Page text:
Bass Player LIVE! 2010 Wrap-Up

Where you aware that Bootsy Collins didn’t know what “the one” was the first time James Brown told him about it? Or that Alphonso Johnson bought one of the earliest Chapman Sticks from inventor Emmett Chapman without asking him how
By Chris Jisi ,

Where you aware that Bootsy Collins didn’t know what “the one” was the first time James Brown told him about it? Or that Alphonso Johnson bought one of the earliest Chapman Sticks from inventor Emmett Chapman without asking him how it was played? These and many other insides and insights came to light at a very memorable and revealing Bass Player LIVE! 2010, marking the event’s third consecutive year in Los Angeles, October 23–24.

S.I.R. on Sunset Boulevard was once again the setting for a full Saturday of clinics, exhibitors’ displays, and bottom-end bonding. Victor Wooten and Alice In Chains bass ace Mike Inez launched the first round of clinics, followed by Billy Sheehan and rising session thumper/John Mayer bassist Sean Hurley. Out in the “gear garden,” astute attendees sampled ware that included Warwick basses and amps; basses by Alleva-Coppolo, Epiphone, Fodera, Ibanez, Kala. MTD, Modulus, Spector, and Sukop; amps from Aguilar, Ampeg, Ashdown, Carvin, Epifani, Gallien-Krueger, Hartke, Orange, and T.C. Electronic; strings via DR Strings, D’Addario, Rotosound, and GHS; and such assorted goodies as A Design direct boxes, Lemur uprights, Dunlop, Pigtronix, Source Audio, and Tech 21 effects, Seymour Duncan pickups, and SKB cases.

At 1:30PM, Ampeg held a press conference in which Darryl Jones introduced their new limited edition Heritage B-15. One hour later, Matt Garrison’s much-anticipated surround-sound clinic featured audience members “flying” his bass around the room using their fingers on an iPhone. Across the venue, Nate Watts held his successful clinic debut, in which he shared the stories behind his great bass work with Stevie Wonder. Jones did the same in the final clinic slot, recalling his years with Miles Davis, Sting, Madonna, and the Rolling Stones. A roundtable discussion with the top luthiers at the event concluded the daytime schedule.

Shifting west on Sunset to the Key Club, Saturday night’s annual concert got off to a trippy, groovy start courtesy of Juan Alderete’s feisty four-piece, Big Sir. Legendary Brazilian bandleader/keyboardist Sergio Mendes and Darryl Jones next took the stage to present Alphonso Johnson with his Bass Player Lifetime Achievement Award. The gracious Johnson then steered his supple quartet—drummer Ndugu, keyboardist David Garfield, and guitarist Michael O’Neill—through a sizzling set of jazz and fusion standards. Victor Wooten appeared with mike in hand to present Bootsy Collins with his Lifetime Achievement Award, during which Collins was surprised with a birthday cake from Warwick, depicting Bootsy on the cover of BP’s November ’10 issue.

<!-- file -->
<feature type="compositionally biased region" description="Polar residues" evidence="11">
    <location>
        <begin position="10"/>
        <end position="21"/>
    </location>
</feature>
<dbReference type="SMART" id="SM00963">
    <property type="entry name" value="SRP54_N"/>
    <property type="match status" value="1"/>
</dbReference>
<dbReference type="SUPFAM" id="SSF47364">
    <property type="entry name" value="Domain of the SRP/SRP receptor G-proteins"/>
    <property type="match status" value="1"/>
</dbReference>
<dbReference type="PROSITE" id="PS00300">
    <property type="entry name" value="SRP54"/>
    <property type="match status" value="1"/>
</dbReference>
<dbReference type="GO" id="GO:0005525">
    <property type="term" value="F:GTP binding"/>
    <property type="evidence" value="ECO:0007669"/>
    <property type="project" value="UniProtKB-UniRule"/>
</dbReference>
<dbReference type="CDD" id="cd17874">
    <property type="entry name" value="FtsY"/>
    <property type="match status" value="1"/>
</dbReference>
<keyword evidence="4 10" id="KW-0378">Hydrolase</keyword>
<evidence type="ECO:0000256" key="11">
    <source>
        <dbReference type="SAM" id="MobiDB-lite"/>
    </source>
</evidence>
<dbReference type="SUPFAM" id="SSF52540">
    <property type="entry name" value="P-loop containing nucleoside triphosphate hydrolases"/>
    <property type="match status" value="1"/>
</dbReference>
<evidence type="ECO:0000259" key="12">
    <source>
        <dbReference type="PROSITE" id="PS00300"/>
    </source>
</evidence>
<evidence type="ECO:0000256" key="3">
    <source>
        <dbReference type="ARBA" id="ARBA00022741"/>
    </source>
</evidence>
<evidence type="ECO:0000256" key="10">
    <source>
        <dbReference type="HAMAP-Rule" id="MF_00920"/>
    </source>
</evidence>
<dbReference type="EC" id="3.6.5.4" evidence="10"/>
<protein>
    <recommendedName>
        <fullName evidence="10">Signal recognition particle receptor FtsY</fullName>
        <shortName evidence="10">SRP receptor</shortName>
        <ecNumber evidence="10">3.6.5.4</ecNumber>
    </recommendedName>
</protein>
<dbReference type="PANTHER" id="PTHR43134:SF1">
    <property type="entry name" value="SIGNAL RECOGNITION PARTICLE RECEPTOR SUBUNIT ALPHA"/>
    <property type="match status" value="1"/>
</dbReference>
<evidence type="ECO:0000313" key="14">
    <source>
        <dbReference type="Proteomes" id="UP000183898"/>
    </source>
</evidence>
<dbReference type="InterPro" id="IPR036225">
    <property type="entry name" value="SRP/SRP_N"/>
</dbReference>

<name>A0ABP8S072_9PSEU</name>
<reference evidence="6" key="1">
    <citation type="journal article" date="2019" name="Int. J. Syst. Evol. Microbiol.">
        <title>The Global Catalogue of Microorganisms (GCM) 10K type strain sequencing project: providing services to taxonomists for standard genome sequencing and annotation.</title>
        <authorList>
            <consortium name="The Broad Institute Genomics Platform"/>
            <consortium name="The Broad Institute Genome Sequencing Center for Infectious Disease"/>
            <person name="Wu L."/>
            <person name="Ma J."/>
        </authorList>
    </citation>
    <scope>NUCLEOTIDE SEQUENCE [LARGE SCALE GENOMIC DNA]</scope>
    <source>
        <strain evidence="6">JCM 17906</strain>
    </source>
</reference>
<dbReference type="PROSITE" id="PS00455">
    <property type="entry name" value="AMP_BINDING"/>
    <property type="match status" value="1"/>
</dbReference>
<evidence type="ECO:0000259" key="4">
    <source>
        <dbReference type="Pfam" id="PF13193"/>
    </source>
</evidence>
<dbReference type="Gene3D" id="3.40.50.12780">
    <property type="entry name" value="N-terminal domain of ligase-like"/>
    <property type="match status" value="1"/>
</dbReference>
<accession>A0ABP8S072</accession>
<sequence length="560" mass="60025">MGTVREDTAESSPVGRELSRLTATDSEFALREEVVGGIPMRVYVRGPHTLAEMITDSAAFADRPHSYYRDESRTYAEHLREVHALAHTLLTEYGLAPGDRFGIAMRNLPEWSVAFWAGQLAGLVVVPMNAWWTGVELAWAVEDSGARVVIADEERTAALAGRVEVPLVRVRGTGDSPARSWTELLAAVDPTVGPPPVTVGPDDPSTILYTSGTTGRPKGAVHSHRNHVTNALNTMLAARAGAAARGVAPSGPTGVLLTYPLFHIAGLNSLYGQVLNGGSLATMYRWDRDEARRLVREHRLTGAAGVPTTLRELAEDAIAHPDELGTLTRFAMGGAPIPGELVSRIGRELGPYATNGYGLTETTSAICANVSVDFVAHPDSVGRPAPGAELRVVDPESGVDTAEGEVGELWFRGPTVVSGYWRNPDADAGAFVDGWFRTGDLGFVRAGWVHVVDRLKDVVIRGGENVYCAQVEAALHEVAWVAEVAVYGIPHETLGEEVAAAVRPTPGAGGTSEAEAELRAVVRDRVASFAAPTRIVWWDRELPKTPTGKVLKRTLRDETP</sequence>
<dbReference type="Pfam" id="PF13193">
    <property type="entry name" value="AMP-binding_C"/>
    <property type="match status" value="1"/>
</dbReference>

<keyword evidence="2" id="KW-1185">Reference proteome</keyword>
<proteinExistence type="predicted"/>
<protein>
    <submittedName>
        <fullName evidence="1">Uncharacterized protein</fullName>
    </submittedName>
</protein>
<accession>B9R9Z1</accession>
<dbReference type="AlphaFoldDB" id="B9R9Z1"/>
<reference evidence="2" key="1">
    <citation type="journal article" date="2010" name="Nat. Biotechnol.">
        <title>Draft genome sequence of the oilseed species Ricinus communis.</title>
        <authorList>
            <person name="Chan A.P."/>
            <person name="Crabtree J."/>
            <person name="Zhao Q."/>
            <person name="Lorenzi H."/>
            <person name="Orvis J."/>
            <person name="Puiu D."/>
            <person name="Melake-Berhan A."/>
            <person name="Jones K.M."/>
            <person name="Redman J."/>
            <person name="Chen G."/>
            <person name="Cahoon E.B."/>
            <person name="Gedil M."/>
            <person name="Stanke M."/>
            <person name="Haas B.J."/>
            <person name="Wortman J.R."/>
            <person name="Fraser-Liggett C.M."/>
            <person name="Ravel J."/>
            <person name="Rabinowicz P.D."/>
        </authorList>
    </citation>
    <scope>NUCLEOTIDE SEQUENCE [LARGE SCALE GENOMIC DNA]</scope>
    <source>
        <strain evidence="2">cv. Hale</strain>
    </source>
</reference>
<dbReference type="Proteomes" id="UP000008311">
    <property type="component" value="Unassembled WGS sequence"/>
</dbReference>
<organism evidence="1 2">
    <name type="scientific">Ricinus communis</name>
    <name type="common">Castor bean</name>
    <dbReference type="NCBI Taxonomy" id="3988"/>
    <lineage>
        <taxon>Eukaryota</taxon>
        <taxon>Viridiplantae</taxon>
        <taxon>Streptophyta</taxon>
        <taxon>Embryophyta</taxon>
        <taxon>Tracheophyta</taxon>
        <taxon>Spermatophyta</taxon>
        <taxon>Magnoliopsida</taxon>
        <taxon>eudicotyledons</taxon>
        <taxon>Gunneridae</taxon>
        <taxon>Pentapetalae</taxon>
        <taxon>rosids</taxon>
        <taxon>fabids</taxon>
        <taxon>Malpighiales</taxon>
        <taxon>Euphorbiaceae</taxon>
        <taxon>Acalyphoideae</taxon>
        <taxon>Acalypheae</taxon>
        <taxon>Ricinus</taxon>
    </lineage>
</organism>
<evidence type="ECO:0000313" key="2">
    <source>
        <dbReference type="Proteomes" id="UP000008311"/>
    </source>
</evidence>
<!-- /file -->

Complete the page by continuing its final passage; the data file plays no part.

Funk time had arrived, as Bootsy was joined by Wooten on bass and original P-Funk members Blackbyrd McKnight on guitar and Frankie “Kash” Waddy on drums. Their soaring set seemed intent on reaching for Collins’s trademark “wall behind the sky.” Bootsy then “took it to the bridge” on everyone; as Steve Bailey and his legion of all-star jammers plugged into their backline wall of rigs, Collins remained to MC P-Funk’s classic “Give Up the Funk (Tear the Roof Off the Sucker).” While each of the ten jammers—ranging from Verdine White, Nathan Watts, and “Ready” Freddie Washington to Brian Bromberg, Billy Sheehan, and Divinity Roxx—stepped forward, Bootsy egged them and the crowd on, at times leaning over the soloist’s shoulders with the ghostly presence of his alter-ego, Casper.

Not to be outdone, a wireless Alphonso Johnson emerged from the front vestibule of the Key Club, playing his hit, “Bahama Mama.” Crossing the floor while fingering the melody, he came onstage to join a jam line that included Bailey, Darryl Jones, Matt Garrison, Alex Al, Janek Gwizdala, Hadrien Feraud, John B. Williams, and BP’s outgoing editor-in-chief Jonathan Herrera (nice solo and exit, Jon!).

Still funkified from the previous night’s concert confab, attendees returned in bulk to S.I.R. Sunday morning, packing the opening clinics of Megadeth thrash pioneer David Ellefson and Victor Wooten bandmate Anthony Wellington. Divinity offered her rap-’n’-bass best opposite Alphonso Johnson’s thoughtful and reflective live interview. Bunny Brunel, manning upright and electric, was joined by guest musicians in his clinic, while Bootsy delivered a deep and candid assessment of his storied career in his live interview. Meanwhile, back in the exhibitors areas, Warwick’s room continued to buzz with jams featuring Bailey, Wooten, and drummer Joel Taylor, while visiting luminaries throughout the bass space included Lee Sklar, Jack Casady, Blasko, Justin Meldal-Johnsen, Phil Chen, Martyn LeNoble, Neil Stubenhaus, Jimmy Earl, and more.

Finally, at 4PM, Steve Bailey and his 6-string fretless spun tales and melodies, aided by Taylor’s drums, in Clinic Room B. Alex Al brought in a supercharged star sextet comprised of members of the bands of Michael Jackson and George Lopez Tonight that threatened to blow out the walls of Clinic Room A, putting a powerful punctuation mark on the proceedings. By 6PM, as those remaining from the event’s record crowd exited, anticipation turned toward a rumored return to New York City in the form of a spring Bass Player LIVE!, as well as who will be featured in next fall’s Hollywood throwdown.